New Orleans  The Congressional Budget Office has released its score on the cost and impact of the Senate Republicans version of healthcare coverage. The bottom lines have gotten wide publicity. 22 million will lose insurance by 2026, 15 million almost immediately. 15 million lower income people will lose Medicaid coverage. It wasn’t big news that this will be an income transfer from the poor to the rich, because we had already known that was coming in all the Republican bills.

Elderly people hoping to live long enough to qualify for Medicare will have to run the gauntlet, unless they are wealthy. The New York Times gave two examples from the CBO report that were appalling.

for a typical 64-year-old with an annual income of $26500, the net premium in 2026 for a midlevel silver plan – after subsidies – would average $6500, compared with $1,700 under the Affordable Care Act. And the insurance would cover less of the consumer’s medical costs. Likewise, the report said, for a 64-year-old with an annual income of $56,800, the premium in 2026 would average $20,500 a year, or three times the amount expected under the Affordable Care Act.

Yes, you understand the math. In the first example that’s a quarter of the person’s income and in the second it’s more than one-third, 36% to be exact.

The Senate added an amendment at the request of the insurance industry recently that anyone not on insurance more than 60 days would have to wait 6-months to get coverage and pay 30% more on their premiums. The industry recognized that as bad as this bill is, no one is going to get coverage until they are sick, so they wanted to try and put some boulders in the road.

And, of course they are right. With no mandate and no penalties for not having insurance most people will not get insurance for the plain and simple reason that they won’t individually be able to afford it unless their employer is providing it for them. Young people on insurance will be rare. For the rest of the population, health insurance will be the American version of Russian roulette. How long can you wait before getting insurance? People will be arbitraging their family fiances against their lives.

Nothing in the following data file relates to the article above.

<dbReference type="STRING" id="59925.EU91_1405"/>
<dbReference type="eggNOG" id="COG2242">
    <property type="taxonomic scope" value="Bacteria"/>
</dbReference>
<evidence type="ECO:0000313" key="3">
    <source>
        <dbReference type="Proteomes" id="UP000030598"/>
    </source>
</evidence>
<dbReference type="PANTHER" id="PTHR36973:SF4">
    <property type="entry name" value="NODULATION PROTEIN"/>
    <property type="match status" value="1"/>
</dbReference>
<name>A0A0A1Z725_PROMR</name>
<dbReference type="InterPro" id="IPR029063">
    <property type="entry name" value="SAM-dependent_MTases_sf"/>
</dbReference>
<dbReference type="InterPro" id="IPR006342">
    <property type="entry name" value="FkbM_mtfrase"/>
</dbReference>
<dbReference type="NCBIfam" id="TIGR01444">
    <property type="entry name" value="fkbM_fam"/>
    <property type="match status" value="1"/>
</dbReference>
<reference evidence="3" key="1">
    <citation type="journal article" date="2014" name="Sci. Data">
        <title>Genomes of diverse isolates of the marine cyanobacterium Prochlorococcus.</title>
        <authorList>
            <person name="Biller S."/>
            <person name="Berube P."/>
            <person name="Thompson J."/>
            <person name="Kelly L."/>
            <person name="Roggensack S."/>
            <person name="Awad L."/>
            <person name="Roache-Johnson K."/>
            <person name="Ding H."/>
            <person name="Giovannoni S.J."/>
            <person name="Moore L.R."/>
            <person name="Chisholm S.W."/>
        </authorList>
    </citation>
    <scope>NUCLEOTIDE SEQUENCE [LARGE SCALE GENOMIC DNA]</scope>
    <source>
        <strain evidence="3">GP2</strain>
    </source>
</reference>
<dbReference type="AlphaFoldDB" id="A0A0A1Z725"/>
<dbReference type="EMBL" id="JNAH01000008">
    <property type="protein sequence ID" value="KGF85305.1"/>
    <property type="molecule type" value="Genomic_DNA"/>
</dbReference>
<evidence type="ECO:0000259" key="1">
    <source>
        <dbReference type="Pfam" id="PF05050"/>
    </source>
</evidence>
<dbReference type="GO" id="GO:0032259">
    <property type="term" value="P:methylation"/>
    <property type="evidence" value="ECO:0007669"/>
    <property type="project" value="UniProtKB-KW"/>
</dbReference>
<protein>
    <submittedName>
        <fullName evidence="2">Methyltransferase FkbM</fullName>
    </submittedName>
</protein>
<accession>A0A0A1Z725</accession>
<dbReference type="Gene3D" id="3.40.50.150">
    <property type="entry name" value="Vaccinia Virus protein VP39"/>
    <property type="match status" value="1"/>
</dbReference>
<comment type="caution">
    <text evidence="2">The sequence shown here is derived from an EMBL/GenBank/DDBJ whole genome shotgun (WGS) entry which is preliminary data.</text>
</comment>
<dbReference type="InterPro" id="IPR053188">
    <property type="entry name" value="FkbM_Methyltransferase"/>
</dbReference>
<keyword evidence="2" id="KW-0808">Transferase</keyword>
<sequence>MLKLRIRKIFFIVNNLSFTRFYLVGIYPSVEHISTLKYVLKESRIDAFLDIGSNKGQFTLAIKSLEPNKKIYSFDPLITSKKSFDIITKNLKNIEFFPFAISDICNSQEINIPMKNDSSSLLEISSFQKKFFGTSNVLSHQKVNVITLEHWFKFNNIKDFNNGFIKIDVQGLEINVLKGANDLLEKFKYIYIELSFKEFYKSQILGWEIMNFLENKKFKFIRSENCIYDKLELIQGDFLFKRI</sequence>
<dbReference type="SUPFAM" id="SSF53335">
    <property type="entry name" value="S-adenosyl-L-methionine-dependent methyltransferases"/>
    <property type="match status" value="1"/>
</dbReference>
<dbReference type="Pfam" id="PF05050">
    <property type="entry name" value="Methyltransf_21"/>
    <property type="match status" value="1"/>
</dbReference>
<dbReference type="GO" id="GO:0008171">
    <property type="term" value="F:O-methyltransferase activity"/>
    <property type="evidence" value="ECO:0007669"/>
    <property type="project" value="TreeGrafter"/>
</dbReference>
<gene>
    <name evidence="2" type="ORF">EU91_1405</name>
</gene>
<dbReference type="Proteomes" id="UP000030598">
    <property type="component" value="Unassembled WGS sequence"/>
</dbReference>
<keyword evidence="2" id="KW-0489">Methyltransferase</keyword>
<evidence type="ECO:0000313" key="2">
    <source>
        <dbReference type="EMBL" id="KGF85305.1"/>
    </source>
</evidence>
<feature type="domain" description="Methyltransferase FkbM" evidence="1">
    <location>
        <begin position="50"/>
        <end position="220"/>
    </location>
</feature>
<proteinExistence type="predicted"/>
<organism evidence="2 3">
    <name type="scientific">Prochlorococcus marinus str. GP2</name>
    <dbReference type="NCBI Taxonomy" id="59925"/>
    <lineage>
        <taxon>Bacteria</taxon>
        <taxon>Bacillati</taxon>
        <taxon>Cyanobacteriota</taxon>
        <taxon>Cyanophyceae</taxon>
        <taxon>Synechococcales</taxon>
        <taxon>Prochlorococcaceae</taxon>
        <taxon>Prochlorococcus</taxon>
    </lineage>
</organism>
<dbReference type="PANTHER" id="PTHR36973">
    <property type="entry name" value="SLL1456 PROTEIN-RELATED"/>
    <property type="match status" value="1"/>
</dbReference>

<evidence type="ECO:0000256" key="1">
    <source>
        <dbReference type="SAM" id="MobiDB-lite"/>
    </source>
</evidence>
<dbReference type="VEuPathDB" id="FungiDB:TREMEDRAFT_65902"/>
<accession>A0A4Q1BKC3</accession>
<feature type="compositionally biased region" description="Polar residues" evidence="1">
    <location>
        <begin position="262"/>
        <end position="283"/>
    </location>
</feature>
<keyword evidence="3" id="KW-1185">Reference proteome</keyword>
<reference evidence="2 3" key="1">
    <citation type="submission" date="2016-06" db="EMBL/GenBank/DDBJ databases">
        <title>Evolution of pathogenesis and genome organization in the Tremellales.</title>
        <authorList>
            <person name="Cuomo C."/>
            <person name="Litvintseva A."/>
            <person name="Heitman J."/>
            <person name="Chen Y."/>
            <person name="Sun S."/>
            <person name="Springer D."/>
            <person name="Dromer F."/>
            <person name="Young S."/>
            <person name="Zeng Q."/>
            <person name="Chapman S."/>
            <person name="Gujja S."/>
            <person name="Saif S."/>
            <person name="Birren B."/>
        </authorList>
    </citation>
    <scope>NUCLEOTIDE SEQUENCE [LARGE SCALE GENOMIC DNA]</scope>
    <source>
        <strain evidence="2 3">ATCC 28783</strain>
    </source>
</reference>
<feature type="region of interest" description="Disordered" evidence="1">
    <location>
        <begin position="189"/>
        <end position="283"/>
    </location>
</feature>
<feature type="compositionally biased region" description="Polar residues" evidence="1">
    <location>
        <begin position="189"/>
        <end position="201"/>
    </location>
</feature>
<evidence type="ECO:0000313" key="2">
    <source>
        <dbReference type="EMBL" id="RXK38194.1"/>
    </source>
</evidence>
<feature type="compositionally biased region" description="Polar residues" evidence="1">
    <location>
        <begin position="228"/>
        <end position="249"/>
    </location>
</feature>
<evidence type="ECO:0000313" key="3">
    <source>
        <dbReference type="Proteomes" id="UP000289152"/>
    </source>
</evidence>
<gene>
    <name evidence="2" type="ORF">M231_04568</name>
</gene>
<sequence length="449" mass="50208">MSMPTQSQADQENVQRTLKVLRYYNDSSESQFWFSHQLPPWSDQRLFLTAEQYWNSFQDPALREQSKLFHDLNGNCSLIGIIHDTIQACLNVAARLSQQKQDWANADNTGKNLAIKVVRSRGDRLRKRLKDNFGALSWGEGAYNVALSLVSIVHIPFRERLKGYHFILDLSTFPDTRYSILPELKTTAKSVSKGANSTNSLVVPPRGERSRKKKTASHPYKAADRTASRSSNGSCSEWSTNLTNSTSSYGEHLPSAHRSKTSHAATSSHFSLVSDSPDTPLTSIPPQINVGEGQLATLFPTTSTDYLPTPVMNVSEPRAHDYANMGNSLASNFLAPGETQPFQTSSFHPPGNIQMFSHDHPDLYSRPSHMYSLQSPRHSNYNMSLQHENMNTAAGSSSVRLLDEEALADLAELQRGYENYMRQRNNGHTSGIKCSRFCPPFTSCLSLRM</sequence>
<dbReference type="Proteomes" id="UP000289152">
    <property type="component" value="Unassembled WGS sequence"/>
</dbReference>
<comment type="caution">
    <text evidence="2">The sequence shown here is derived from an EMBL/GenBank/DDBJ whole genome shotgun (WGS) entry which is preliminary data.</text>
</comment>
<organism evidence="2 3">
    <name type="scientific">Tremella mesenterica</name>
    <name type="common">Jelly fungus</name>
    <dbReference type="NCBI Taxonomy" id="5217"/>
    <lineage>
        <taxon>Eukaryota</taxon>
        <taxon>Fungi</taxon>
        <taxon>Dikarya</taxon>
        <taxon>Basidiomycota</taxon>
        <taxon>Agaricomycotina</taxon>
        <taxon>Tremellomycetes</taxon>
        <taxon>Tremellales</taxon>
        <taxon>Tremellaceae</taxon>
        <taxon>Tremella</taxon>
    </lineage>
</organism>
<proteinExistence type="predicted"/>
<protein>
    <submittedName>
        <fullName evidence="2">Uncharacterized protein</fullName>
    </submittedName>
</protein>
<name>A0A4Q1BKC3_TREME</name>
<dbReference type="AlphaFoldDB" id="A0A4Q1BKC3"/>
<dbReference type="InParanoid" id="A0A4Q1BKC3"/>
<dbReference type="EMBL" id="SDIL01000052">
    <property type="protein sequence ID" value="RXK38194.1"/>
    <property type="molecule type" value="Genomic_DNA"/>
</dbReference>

What if you are diagnosed with cancer or something and have to wait 6-months for treatment? In the short term survival for you and tens of millions of others will mean throwing yourself on the mercy of the hospital emergency room, as long as the law doesn’t allow them to refuse service, and until so many of these hospitals go bankrupt from providing care without government support or private insurance payments.

There’s a reason why hospitals, doctors, nurses, and everyone connected to providing health care services have opposed these bills. It’s not because many will lose their jobs as healthcare facilities go under, which they certainly will. They aren’t politicians. They’ll see the people dying at their door, too late to save, and too poor for the insurance, yet too rich for any assistance. Who wants to live through that?